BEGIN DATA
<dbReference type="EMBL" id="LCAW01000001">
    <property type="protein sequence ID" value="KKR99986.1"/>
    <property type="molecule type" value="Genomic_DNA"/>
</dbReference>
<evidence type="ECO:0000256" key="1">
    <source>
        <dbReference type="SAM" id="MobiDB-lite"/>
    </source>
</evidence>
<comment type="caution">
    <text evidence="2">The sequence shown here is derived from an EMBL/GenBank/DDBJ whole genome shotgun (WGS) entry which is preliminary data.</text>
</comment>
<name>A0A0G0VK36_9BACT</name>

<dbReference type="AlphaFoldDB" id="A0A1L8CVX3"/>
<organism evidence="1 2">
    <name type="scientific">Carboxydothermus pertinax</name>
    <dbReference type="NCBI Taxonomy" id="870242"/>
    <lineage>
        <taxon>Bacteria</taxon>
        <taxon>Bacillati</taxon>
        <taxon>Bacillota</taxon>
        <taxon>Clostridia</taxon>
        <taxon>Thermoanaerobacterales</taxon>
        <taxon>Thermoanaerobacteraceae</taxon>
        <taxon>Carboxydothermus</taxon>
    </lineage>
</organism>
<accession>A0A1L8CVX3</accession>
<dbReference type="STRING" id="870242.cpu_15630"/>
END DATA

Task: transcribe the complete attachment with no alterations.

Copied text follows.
<dbReference type="EMBL" id="LCAW01000001">
    <property type="protein sequence ID" value="KKR99986.1"/>
    <property type="molecule type" value="Genomic_DNA"/>
</dbReference>
<evidence type="ECO:0000256" key="1">
    <source>
        <dbReference type="SAM" id="MobiDB-lite"/>
    </source>
</evidence>
<comment type="caution">
    <text evidence="2">The sequence shown here is derived from an EMBL/GenBank/DDBJ whole genome shotgun (WGS) entry which is preliminary data.</text>
</comment>
<name>A0A0G0VK36_9BACT</name>

<dbReference type="AlphaFoldDB" id="A0A1L8CVX3"/>
<organism evidence="1 2">
    <name type="scientific">Carboxydothermus pertinax</name>
    <dbReference type="NCBI Taxonomy" id="870242"/>
    <lineage>
        <taxon>Bacteria</taxon>
        <taxon>Bacillati</taxon>
        <taxon>Bacillota</taxon>
        <taxon>Clostridia</taxon>
        <taxon>Thermoanaerobacterales</taxon>
        <taxon>Thermoanaerobacteraceae</taxon>
        <taxon>Carboxydothermus</taxon>
    </lineage>
</organism>
<accession>A0A1L8CVX3</accession>
<dbReference type="STRING" id="870242.cpu_15630"/>